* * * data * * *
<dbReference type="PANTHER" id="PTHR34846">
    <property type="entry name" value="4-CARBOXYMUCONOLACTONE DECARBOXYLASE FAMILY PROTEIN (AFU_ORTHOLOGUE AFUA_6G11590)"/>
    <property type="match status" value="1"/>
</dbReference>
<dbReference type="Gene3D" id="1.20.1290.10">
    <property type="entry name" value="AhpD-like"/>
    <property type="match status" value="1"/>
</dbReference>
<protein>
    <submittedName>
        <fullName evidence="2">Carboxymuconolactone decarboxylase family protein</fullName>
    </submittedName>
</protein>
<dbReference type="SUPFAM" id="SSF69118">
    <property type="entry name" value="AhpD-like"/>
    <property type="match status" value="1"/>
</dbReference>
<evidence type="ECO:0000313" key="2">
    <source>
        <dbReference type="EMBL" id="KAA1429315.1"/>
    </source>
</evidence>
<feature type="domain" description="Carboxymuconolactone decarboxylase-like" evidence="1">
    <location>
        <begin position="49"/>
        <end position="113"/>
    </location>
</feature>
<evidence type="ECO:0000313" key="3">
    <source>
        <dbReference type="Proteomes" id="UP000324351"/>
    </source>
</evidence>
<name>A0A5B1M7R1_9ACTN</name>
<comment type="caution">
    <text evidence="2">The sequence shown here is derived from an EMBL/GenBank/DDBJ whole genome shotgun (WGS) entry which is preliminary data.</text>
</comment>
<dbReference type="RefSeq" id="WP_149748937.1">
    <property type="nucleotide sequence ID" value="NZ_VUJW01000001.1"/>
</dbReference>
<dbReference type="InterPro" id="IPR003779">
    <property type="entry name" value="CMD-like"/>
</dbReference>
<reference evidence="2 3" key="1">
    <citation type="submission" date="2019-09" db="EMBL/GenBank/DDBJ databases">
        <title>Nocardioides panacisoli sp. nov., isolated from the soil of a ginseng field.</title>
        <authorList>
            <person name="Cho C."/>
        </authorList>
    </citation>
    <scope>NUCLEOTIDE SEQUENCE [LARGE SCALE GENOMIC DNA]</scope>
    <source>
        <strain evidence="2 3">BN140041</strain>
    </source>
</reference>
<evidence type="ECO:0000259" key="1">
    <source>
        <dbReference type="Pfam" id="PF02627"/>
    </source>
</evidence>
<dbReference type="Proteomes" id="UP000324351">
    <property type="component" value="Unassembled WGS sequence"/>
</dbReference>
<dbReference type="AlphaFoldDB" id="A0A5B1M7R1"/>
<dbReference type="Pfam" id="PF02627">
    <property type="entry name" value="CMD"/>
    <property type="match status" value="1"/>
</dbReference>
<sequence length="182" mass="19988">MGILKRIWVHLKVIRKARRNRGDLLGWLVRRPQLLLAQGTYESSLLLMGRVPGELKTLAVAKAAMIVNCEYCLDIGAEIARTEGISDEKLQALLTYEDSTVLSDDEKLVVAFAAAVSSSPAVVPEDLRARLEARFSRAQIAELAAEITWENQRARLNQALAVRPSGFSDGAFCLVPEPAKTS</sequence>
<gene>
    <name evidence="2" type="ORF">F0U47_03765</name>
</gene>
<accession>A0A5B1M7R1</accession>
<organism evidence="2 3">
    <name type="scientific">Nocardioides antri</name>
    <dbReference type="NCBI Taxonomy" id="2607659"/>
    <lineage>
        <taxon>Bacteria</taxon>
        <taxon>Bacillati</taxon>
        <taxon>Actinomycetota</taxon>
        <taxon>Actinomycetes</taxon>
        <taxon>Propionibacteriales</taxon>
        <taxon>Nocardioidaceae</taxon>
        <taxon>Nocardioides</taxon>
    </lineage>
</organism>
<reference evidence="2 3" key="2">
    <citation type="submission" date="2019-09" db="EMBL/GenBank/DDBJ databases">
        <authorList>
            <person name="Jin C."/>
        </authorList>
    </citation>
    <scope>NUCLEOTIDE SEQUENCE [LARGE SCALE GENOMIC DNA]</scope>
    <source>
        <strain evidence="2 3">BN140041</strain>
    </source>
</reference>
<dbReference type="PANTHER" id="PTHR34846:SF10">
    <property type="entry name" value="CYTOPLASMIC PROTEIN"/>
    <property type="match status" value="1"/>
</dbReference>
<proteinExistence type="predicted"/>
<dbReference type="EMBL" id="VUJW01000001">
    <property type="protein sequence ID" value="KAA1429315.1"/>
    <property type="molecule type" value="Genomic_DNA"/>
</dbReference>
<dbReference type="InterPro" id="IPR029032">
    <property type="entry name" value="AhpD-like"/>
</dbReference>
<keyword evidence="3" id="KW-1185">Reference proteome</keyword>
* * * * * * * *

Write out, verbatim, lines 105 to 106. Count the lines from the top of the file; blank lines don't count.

    <property type="molecule type" value="Genomic_DNA"/>
</dbReference>